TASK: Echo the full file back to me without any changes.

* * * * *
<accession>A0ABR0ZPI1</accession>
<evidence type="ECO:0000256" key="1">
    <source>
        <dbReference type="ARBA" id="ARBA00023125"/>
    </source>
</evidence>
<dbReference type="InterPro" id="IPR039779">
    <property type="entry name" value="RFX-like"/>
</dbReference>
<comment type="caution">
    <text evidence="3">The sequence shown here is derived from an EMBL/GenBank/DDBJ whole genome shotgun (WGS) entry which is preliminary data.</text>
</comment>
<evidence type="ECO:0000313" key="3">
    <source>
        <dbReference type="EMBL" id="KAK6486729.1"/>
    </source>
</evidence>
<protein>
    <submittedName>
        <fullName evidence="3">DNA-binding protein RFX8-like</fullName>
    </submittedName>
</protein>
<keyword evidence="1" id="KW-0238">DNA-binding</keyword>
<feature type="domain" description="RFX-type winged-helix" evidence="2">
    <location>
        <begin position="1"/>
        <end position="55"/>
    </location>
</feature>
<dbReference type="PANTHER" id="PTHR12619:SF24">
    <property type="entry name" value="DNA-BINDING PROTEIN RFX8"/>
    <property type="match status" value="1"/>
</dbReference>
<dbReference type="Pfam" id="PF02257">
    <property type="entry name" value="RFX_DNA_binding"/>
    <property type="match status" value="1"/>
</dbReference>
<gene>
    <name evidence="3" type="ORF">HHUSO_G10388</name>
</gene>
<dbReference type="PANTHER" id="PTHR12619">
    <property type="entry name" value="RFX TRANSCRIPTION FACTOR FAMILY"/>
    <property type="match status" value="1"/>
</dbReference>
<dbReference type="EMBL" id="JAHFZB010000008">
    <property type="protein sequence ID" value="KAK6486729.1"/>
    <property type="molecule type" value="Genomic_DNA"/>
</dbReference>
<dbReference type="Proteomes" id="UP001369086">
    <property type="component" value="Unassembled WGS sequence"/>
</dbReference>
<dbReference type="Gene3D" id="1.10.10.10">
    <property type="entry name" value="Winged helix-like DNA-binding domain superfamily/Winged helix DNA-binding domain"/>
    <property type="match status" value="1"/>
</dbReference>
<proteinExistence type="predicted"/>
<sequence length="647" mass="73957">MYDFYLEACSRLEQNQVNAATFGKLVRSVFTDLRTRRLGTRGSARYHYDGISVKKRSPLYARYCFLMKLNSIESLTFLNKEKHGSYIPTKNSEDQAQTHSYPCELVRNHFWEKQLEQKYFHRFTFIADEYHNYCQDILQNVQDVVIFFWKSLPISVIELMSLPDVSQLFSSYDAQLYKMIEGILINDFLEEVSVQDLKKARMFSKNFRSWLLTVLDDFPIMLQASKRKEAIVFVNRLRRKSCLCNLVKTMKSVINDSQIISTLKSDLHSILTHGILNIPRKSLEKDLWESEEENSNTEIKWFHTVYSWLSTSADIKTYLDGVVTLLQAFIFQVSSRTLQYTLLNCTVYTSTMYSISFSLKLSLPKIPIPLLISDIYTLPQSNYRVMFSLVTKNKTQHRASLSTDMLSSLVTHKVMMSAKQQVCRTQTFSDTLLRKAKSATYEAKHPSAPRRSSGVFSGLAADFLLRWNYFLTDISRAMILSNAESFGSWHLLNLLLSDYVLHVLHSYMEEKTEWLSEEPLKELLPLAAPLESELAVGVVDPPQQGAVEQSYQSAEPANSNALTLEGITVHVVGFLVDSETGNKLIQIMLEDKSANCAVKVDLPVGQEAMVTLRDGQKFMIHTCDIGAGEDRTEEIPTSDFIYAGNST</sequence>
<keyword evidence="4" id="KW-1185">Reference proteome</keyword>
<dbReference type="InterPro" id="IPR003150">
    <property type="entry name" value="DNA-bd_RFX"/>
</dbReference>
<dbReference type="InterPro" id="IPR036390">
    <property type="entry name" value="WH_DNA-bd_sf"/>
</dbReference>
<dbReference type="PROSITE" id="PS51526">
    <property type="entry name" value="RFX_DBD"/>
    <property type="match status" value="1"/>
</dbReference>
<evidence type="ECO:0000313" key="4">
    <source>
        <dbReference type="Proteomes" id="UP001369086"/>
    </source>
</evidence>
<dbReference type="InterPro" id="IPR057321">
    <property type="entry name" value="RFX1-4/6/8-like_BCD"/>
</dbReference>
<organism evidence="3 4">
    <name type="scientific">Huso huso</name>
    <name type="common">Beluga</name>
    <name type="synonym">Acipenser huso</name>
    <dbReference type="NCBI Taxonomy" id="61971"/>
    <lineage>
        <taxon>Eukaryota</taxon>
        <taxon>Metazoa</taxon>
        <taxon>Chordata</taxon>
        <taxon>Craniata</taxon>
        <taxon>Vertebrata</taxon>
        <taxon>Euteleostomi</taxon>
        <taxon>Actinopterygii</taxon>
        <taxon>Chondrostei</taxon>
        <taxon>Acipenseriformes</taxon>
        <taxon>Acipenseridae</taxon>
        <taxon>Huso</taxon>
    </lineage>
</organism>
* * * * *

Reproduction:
<accession>A0ABR0ZPI1</accession>
<evidence type="ECO:0000256" key="1">
    <source>
        <dbReference type="ARBA" id="ARBA00023125"/>
    </source>
</evidence>
<dbReference type="InterPro" id="IPR039779">
    <property type="entry name" value="RFX-like"/>
</dbReference>
<comment type="caution">
    <text evidence="3">The sequence shown here is derived from an EMBL/GenBank/DDBJ whole genome shotgun (WGS) entry which is preliminary data.</text>
</comment>
<evidence type="ECO:0000313" key="3">
    <source>
        <dbReference type="EMBL" id="KAK6486729.1"/>
    </source>
</evidence>
<protein>
    <submittedName>
        <fullName evidence="3">DNA-binding protein RFX8-like</fullName>
    </submittedName>
</protein>
<keyword evidence="1" id="KW-0238">DNA-binding</keyword>
<feature type="domain" description="RFX-type winged-helix" evidence="2">
    <location>
        <begin position="1"/>
        <end position="55"/>
    </location>
</feature>
<dbReference type="PANTHER" id="PTHR12619:SF24">
    <property type="entry name" value="DNA-BINDING PROTEIN RFX8"/>
    <property type="match status" value="1"/>
</dbReference>
<dbReference type="Pfam" id="PF02257">
    <property type="entry name" value="RFX_DNA_binding"/>
    <property type="match status" value="1"/>
</dbReference>
<gene>
    <name evidence="3" type="ORF">HHUSO_G10388</name>
</gene>
<dbReference type="PANTHER" id="PTHR12619">
    <property type="entry name" value="RFX TRANSCRIPTION FACTOR FAMILY"/>
    <property type="match status" value="1"/>
</dbReference>
<dbReference type="EMBL" id="JAHFZB010000008">
    <property type="protein sequence ID" value="KAK6486729.1"/>
    <property type="molecule type" value="Genomic_DNA"/>
</dbReference>
<dbReference type="Proteomes" id="UP001369086">
    <property type="component" value="Unassembled WGS sequence"/>
</dbReference>
<dbReference type="Gene3D" id="1.10.10.10">
    <property type="entry name" value="Winged helix-like DNA-binding domain superfamily/Winged helix DNA-binding domain"/>
    <property type="match status" value="1"/>
</dbReference>
<proteinExistence type="predicted"/>
<sequence length="647" mass="73957">MYDFYLEACSRLEQNQVNAATFGKLVRSVFTDLRTRRLGTRGSARYHYDGISVKKRSPLYARYCFLMKLNSIESLTFLNKEKHGSYIPTKNSEDQAQTHSYPCELVRNHFWEKQLEQKYFHRFTFIADEYHNYCQDILQNVQDVVIFFWKSLPISVIELMSLPDVSQLFSSYDAQLYKMIEGILINDFLEEVSVQDLKKARMFSKNFRSWLLTVLDDFPIMLQASKRKEAIVFVNRLRRKSCLCNLVKTMKSVINDSQIISTLKSDLHSILTHGILNIPRKSLEKDLWESEEENSNTEIKWFHTVYSWLSTSADIKTYLDGVVTLLQAFIFQVSSRTLQYTLLNCTVYTSTMYSISFSLKLSLPKIPIPLLISDIYTLPQSNYRVMFSLVTKNKTQHRASLSTDMLSSLVTHKVMMSAKQQVCRTQTFSDTLLRKAKSATYEAKHPSAPRRSSGVFSGLAADFLLRWNYFLTDISRAMILSNAESFGSWHLLNLLLSDYVLHVLHSYMEEKTEWLSEEPLKELLPLAAPLESELAVGVVDPPQQGAVEQSYQSAEPANSNALTLEGITVHVVGFLVDSETGNKLIQIMLEDKSANCAVKVDLPVGQEAMVTLRDGQKFMIHTCDIGAGEDRTEEIPTSDFIYAGNST</sequence>
<keyword evidence="4" id="KW-1185">Reference proteome</keyword>
<dbReference type="InterPro" id="IPR003150">
    <property type="entry name" value="DNA-bd_RFX"/>
</dbReference>
<dbReference type="InterPro" id="IPR036390">
    <property type="entry name" value="WH_DNA-bd_sf"/>
</dbReference>
<dbReference type="PROSITE" id="PS51526">
    <property type="entry name" value="RFX_DBD"/>
    <property type="match status" value="1"/>
</dbReference>
<evidence type="ECO:0000313" key="4">
    <source>
        <dbReference type="Proteomes" id="UP001369086"/>
    </source>
</evidence>
<dbReference type="InterPro" id="IPR057321">
    <property type="entry name" value="RFX1-4/6/8-like_BCD"/>
</dbReference>
<organism evidence="3 4">
    <name type="scientific">Huso huso</name>
    <name type="common">Beluga</name>
    <name type="synonym">Acipenser huso</name>
    <dbReference type="NCBI Taxonomy" id="61971"/>
    <lineage>
        <taxon>Eukaryota</taxon>
        <taxon>Metazoa</taxon>
        <taxon>Chordata</taxon>
        <taxon>Craniata</taxon>
        <taxon>Vertebrata</taxon>
        <taxon>Euteleostomi</taxon>
        <taxon>Actinopterygii</taxon>
        <taxon>Chondrostei</taxon>
        <taxon>Acipenseriformes</taxon>
        <taxon>Acipenseridae</taxon>
        <taxon>Huso</taxon>
    </lineage>
</organism>